A new dawn?

white-house

And so America has welcomed its 44th President to the White House. A relatively-unknown senator who has taken on the problems besetting not only America, but those of the free world and the wider area encompassed by the international financial markets.

An awesome task, and one which seemed a little-less troublesome when the race began. He must have had misgivings about continuing to seek the position as the various extra problems made themselves evident.

And the voters have placed their trust in someone outside the ‘norm’ of the high-risers in politics.Let’s hope that the position of high office is well-fulfilled in this young man, and that indeed a new day is dawning….and may his God go with him!

Listen Here!

radio-4

I was on Radio 4 this morning….maybe you didn’t notice!

I must be honest, it was more a case of my croaky voice, and cough!

Our Cathedral is convenient for the BBC Studios in Glasgow, and the Morning Service was live from there from 8.10 am. That meant we had to be seated by 7.45!  The Choir of 40 was its usual wonderful self with some unusual pieces (including one from a Salvation Army book), and the readings and Sermon were all about the dawning of the new day.

The uniquitous cold/cough which I brought into the Cathedral had to be stifled several times, and even my singing of the hymns had to be done with caution. I had two microphones quite close to where I was sitting, and I am sure that at least  one cough may now be in the BBC archives. If you are a desperately-sad case, and want to see if you can spot it, then click on the link below…at least for about a week, and then the BBC will probably decide to edit it out after numerous complaints!

For a wonderful piece of music listen to the anthem …..which comes just after the Sermon….’The Quiet Heart….’  (words by James Morgan, and music by June Collin)….superb!

http://www.bbc.co.uk/radio4/sundayworship/

Life begins at……

40-year-candle

It’s a bit weird!…..some of our favourite bloggers are approaching, or have reached, a certain unmentionable age…..in fact one used the fact as the title of her site….and no-one really wants to admit it!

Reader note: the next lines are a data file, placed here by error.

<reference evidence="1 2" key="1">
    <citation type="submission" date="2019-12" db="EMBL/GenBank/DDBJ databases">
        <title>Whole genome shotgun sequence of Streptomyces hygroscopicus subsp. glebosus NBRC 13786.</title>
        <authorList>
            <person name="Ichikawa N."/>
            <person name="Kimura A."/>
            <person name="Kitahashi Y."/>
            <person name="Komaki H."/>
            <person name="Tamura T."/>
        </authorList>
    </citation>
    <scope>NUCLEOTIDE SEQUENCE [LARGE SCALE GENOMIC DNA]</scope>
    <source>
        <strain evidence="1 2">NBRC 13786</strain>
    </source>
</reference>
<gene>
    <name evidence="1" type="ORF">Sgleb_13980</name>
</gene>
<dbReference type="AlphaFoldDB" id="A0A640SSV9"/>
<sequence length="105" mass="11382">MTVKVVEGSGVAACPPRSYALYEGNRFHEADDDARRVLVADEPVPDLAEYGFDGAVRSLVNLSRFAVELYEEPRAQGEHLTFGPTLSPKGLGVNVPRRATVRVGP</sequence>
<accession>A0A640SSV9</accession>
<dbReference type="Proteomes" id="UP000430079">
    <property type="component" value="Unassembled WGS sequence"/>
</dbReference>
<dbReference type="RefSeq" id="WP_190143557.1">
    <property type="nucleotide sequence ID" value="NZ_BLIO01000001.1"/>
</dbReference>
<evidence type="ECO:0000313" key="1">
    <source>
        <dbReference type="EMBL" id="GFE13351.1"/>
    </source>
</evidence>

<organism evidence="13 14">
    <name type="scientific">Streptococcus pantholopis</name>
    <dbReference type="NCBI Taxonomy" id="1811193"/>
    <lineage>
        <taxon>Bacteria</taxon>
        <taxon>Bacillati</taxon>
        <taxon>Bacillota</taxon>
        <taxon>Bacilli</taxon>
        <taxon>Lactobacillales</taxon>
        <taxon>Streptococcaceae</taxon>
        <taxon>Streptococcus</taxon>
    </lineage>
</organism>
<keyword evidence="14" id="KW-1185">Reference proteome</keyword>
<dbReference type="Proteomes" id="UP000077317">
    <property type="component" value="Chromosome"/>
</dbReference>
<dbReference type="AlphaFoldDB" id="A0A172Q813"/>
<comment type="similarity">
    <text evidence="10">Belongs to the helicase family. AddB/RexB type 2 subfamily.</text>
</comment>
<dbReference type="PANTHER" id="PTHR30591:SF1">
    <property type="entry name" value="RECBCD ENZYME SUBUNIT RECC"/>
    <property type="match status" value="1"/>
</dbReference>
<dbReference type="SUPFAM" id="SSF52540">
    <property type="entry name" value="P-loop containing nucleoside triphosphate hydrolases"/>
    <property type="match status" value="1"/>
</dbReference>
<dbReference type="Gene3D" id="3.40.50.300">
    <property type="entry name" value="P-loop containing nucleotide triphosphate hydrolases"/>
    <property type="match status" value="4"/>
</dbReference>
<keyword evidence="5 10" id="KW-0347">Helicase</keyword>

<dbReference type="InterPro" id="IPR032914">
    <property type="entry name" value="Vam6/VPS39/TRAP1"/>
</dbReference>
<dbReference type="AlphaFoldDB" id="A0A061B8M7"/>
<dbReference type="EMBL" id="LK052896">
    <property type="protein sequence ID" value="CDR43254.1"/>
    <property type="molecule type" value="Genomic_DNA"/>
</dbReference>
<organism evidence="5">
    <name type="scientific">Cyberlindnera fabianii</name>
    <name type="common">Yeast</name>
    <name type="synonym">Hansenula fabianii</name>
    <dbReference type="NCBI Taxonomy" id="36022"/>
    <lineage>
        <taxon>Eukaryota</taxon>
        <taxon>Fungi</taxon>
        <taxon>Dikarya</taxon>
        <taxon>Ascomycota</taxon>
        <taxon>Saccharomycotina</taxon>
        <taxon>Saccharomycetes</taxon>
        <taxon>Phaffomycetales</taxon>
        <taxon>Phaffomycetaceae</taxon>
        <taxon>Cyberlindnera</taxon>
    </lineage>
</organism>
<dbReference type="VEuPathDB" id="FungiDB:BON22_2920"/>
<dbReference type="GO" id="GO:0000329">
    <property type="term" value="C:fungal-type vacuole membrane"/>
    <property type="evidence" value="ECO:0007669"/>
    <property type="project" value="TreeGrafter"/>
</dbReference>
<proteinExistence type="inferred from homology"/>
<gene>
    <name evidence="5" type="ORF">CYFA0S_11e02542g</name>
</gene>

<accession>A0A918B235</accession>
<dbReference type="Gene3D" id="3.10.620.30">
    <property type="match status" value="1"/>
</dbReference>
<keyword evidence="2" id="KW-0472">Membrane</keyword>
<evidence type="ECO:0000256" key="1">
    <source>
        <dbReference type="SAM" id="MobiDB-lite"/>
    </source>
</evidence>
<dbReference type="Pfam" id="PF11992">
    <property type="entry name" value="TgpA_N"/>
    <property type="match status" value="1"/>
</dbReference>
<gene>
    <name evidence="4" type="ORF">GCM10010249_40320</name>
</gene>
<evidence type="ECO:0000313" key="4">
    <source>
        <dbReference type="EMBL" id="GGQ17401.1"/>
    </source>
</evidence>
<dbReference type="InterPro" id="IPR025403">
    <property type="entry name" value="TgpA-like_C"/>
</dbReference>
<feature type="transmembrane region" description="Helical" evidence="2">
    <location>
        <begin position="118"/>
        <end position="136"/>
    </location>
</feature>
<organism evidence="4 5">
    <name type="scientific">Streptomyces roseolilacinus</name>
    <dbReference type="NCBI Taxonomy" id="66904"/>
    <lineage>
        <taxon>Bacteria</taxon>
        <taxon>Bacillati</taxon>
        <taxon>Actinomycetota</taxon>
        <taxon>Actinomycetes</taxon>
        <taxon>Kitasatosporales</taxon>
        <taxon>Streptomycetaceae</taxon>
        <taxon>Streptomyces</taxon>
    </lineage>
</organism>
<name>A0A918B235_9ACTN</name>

I actually imagine that it isn’t so long since I, and the Lady of the House were at that stage and we had a large house-party……sideburns and smoking pipes were very-much in evidence! But now that our Daughter has hit that age…..that puts rather a different aspect on this number! She doesn’t look it, I must admit, but neither did her Mum at that age. Maybe there is no such thing as ‘looking one’s age’, or feeling one’s age!

The fact is that we only get one chance at each age….it is a one way street, and it is probably best just to enjoy it as best you can…you can’t turn the clock or calendar back, or halt their progress. You just have to accept that the positive thing called ‘maturity’, brings along with it the baggage called ‘age’.

Some writer once said that he knew that we were all born, lived and would eventually die, but he hoped that the Almighty would have made an exception in his case!……… ‘fraid not.

Life is for living and with all its problems and limitations, this world is a wonderful place; and with all their problems and limitations, other human beings are all we have.

So, Daughter, take on the world as you always have, value your friends highly, hate no-one, don’t be too hard on yourself or others for none of us is perfect, always try to look to the positive side of every event, let yesterday go  gently into history, enjoy today, look eagerly to tomorrow and continue to do good in the world.

Do this and we will continue to be proud of you.

Mum and Dad

A grey Scotland

I drove some 250 miles yesterday, with a friend, to visit a few chuches in Argyll, one of the loveliest areas of Scotland.